The study by Schaefer et al in this issue of Archives of Neurology1 is an important contribution to a young field of study on diet and neurodegenerative diseases. The authors found lower 9-year risk of incident Alzheimer disease among persons with higher levels of plasma phosphatidylcholine docosahexaenoic acid (DHA). The association was specific to DHA as none of the other ω-3 fatty acids was associated with Alzheimer disease risk. In a subset of their cohort, fish consumption was positively correlated with plasma DHA but was not statistically significantly associated with incident Alzheimer disease. However, it is possible that the analysis was underpowered to observe a protective association of fish consumption, as the inverse relative risk was based on a relatively small subsample of 488 subjects.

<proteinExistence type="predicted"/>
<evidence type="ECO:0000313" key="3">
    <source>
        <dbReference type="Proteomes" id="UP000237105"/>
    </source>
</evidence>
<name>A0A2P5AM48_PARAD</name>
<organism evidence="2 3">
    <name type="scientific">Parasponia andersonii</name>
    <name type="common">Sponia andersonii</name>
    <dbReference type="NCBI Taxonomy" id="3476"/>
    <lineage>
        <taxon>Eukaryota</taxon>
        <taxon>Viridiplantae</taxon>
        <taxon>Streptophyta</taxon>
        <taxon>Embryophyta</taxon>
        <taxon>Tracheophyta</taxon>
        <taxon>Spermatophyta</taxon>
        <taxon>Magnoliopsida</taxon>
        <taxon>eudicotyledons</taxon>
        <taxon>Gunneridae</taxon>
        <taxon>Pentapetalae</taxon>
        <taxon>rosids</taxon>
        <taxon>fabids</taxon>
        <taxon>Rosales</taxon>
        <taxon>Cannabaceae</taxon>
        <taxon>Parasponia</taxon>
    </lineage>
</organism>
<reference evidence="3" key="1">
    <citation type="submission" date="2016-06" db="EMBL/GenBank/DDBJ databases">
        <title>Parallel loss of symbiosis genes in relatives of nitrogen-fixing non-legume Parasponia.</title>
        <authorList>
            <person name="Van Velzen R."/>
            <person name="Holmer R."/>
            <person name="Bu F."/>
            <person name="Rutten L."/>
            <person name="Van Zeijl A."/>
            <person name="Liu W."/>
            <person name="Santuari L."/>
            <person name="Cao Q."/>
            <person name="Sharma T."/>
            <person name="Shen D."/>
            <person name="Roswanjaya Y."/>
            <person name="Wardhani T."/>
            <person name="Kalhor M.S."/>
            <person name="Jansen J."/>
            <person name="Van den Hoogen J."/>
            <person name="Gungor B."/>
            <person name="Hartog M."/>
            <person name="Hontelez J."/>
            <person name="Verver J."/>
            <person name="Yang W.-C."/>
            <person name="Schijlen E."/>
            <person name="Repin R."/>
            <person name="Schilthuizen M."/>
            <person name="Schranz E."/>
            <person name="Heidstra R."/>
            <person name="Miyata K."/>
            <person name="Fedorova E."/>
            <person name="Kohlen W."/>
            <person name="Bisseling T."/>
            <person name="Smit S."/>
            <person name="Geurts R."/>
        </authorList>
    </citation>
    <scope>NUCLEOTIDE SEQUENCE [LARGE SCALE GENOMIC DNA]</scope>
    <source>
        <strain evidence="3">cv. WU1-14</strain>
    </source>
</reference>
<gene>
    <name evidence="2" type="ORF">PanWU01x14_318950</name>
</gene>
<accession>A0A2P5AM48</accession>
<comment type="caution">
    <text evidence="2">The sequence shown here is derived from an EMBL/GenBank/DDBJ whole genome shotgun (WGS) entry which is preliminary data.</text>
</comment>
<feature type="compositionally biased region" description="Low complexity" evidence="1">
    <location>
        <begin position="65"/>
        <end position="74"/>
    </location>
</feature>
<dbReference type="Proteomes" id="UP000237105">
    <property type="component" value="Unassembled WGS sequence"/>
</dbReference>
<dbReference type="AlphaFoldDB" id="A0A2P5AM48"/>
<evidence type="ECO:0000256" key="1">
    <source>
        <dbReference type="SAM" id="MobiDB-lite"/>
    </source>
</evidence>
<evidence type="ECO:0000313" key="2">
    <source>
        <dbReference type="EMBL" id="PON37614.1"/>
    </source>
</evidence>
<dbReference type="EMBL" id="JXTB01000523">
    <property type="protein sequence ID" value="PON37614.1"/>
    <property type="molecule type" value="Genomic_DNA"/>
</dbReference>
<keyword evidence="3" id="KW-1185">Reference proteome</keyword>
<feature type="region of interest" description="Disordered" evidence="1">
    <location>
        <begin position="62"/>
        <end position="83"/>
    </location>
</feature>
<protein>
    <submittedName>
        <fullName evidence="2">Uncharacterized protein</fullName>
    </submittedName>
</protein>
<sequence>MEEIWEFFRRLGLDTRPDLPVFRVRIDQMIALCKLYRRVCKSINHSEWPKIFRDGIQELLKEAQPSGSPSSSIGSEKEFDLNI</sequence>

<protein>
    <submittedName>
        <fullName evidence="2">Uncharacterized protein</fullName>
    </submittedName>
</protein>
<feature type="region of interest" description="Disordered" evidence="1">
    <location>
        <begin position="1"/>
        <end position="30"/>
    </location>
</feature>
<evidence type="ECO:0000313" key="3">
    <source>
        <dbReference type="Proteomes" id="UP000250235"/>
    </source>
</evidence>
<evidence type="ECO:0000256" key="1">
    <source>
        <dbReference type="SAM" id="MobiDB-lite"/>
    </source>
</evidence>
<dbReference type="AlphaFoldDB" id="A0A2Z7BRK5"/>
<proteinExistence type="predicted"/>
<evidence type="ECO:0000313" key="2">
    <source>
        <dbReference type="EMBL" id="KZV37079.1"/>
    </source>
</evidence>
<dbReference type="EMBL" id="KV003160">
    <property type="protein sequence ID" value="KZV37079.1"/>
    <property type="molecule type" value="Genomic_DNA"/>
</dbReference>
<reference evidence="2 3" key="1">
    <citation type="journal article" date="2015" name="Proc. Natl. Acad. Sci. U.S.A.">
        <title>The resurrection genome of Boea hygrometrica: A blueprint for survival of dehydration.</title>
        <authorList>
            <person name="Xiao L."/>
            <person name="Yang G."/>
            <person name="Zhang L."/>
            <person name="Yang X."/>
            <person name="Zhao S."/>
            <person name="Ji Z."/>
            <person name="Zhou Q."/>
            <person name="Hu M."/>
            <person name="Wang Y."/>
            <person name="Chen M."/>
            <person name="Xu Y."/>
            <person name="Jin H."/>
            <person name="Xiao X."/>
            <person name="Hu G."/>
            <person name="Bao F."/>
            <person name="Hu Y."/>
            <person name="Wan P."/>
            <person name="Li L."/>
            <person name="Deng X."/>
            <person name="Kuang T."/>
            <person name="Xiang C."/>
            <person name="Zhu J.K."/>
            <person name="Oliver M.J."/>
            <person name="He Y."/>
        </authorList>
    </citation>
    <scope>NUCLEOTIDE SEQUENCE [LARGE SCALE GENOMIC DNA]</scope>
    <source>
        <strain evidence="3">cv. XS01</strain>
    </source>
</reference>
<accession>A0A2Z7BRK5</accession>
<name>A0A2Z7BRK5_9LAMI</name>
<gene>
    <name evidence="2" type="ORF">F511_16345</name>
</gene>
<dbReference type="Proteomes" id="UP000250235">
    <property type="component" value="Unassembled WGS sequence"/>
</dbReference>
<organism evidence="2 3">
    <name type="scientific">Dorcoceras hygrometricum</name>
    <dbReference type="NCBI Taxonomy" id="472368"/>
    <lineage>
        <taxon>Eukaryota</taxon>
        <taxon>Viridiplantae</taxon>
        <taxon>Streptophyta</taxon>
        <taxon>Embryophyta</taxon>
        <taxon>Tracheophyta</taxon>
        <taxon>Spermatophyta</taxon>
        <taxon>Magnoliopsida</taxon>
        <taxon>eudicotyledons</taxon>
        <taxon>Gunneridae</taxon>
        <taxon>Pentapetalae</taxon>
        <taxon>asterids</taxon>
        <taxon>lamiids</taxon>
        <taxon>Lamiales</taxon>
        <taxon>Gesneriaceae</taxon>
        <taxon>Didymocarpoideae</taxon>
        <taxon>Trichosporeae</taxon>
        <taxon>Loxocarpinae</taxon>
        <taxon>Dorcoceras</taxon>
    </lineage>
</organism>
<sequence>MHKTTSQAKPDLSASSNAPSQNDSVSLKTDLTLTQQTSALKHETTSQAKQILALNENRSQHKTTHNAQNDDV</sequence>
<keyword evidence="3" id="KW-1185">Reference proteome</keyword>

Morris MC. Docosahexaenoic Acid and Alzheimer Disease. Arch Neurol. 2006;63(11):1527–1528. doi:10.1001/archneur.63.11.1527
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